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RFS hearing features mostly biofuel supporters

Witnesses testify about the importance of EPA holding to congressional intent of the final rule.

The Environmental Protection Agency held a public hearing Thursday in Kansas City, Mo., on its proposed volume levels for the renewable fuel standard (RFS). An overwhelming number of the nearly 140 who testified were biofuel supporters, and many called on EPA to abide by the levels set out by Congress.

Last month, EPA proposed capping the corn-based ethanol portion of the rule at 14.8 billion gal., below levels prescribed by Congress under the Energy Independence & Security Act of 2007. Total renewable volume obligations (RVOs) for the 2017 RFS were proposed at 18.8 billion gal.

In a rally on the day of the hearing, Bob Dinneen, chief executive officer of the Renewable Fuels Assn., criticized EPA’s justification of scaling back the RFS numbers because of the “achievable given realities of the marketplace” when “today’s reality clearly demonstrates that 15 billion gal. of conventional ethanol can be met.”

Chip Bowling, president of the National Corn Growers Assn. (NCGA), said EPA is sending the wrong signals to farmers, investors and competitors. In keeping with the promise of the RFS, Bowling said corn growers have stepped up to the plate and have expanded crop yields, with record crops last year and another record expected this year. He said the 200 million gal. reduction in the RVO from what Congress intended leaves a “state-sized hole” in the renewable marketplace as a state such as Missouri produces 300 million gal. of biofuels yearly.

At the public hearing, Iowa farmer Randy Caviness told EPA, on behalf of the Iowa Farm Bureau and the American Farm Bureau Federation, that the decision not to follow the intent of Congress is highly disappointing.

“Our nation’s farmers can grow more bushels of corn and soybeans on fewer acres to feed and fuel the world, but if these reduced volumes are finalized, this decision will stall growth and progress in renewable fuels as well as the broader agricultural economy,” Caviness said.

The American Soybean Assn. (ASA) called on EPA to increase the proposed volumes for biomass-based diesel to at least a minimum of 2.5 billion gal. for 2018 in the proposed rule. EPA proposed a target of 2.1 billion gal.

An ASA representative testified that the biomass-based diesel volume requirements to 2.5 billion gal. in 2018 is “achievable and warranted.” He explained, “There is idle domestic production capacity and ample, price competitive feedstock available to supply increased domestic biodiesel production. In addition, we are experiencing increasing levels of imported biodiesel. In 2015, there were approximately 670 million gal. of biomass-based diesel imports, and that number is expected to grow.”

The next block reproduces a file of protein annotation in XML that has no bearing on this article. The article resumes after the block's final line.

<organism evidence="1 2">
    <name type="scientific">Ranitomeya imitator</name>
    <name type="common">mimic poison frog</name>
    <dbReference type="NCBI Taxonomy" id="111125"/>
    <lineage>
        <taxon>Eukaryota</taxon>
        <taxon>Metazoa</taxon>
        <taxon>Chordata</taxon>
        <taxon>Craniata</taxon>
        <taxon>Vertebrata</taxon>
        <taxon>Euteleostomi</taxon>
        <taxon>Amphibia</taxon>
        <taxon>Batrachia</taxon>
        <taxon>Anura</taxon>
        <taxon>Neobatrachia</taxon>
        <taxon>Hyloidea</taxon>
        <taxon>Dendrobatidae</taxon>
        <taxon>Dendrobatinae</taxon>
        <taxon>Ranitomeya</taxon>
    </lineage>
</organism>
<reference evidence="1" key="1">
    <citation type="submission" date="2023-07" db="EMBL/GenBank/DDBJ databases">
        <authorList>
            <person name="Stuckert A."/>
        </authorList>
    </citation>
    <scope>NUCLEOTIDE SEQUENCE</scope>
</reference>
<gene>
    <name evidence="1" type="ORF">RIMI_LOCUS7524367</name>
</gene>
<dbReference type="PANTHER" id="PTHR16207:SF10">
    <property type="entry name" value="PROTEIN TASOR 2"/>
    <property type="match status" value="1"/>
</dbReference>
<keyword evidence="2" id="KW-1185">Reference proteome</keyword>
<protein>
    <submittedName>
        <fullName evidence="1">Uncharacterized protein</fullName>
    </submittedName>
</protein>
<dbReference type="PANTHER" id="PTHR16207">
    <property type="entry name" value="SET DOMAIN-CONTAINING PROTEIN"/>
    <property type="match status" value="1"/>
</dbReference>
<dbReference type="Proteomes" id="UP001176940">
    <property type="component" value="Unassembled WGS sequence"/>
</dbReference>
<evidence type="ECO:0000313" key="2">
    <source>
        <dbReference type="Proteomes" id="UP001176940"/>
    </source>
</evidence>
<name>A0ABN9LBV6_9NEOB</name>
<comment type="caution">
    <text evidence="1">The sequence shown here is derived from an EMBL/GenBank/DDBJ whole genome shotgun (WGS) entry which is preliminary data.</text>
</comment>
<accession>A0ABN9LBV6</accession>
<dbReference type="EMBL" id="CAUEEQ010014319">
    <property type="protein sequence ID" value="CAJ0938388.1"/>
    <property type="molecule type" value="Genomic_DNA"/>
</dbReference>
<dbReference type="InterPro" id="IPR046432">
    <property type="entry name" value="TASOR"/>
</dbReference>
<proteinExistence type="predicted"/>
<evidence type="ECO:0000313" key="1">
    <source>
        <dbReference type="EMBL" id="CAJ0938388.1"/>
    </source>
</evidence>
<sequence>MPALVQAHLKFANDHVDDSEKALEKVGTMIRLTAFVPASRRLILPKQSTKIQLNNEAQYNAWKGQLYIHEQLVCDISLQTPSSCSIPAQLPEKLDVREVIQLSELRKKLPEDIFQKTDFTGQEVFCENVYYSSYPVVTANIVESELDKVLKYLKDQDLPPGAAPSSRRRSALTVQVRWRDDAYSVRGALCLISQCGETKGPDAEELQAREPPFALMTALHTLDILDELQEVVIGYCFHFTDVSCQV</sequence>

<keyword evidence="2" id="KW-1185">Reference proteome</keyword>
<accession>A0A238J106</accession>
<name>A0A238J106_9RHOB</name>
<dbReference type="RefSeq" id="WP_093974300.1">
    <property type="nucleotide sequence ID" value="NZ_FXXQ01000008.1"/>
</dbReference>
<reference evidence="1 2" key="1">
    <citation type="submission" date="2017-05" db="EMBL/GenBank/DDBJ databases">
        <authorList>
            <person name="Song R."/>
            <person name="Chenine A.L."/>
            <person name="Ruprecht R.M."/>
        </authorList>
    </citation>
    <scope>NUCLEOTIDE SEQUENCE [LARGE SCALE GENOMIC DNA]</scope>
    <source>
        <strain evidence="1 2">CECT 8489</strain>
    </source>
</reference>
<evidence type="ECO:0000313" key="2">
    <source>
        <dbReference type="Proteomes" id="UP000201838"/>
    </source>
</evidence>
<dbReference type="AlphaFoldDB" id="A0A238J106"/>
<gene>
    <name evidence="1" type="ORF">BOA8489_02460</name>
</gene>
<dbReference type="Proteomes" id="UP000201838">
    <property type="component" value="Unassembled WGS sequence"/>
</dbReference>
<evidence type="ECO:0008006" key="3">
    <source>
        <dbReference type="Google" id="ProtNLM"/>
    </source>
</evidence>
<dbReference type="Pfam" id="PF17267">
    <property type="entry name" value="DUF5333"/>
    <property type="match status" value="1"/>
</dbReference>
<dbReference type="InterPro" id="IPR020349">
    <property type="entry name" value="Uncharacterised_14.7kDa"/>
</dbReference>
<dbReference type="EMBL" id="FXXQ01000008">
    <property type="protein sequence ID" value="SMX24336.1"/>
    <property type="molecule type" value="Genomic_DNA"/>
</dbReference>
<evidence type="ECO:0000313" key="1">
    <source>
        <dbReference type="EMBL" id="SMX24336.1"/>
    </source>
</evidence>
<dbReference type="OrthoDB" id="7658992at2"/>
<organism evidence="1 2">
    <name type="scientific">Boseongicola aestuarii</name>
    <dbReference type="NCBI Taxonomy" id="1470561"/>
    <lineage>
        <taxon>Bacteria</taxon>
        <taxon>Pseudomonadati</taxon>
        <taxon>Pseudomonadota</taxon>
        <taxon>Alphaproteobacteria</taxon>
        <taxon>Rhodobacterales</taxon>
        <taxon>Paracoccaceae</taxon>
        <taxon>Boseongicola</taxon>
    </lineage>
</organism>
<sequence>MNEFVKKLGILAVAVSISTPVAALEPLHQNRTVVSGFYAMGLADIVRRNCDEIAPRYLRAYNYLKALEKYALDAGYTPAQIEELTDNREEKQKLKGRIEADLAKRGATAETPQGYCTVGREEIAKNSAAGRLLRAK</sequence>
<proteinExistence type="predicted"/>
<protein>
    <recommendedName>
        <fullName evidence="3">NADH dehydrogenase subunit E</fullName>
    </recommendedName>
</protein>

Members from ethanol companies also testified. POET, the largest ethanol producer, had four representatives slated to testify. POET is one of the few plants currently producing cellulosic ethanol at its Emmetsburg, Iowa, location. Greg Olsen, general manager of the plant in Corning, Iowa, noted that a few years ago, there was excitement that many of the POET plants would also have a new cellulosic project at their location.

“Unfortunately, corporate continues to indicate that they are uncertain if EPA is committed to increasing volumes of ethanol to statutory levels. I continue to hear from my executive terms like ‘regulatory uncertainty’ and ‘lack of market access’ and ‘unclear path to commercialization.’ In one conversation, I was told that if (EPA is) willing to cut the total renewable volumes by 200,000 gal., they may be willing to pull the rug out from underneath us on a more expensive and risky cellulosic project,” Olsen testified.

The American Petroleum Institute again called for a repeal or significant reform of the RFS, saying EPA must continue to address the outdate volume requirement by exercising its waiver authorities.

Comments on the proposed rule will be accepted until July 11. EPA intends to publish a final rule setting the 2017 levels by the end of November. Last year, EPA did raise its final levels from its initial proposal.  

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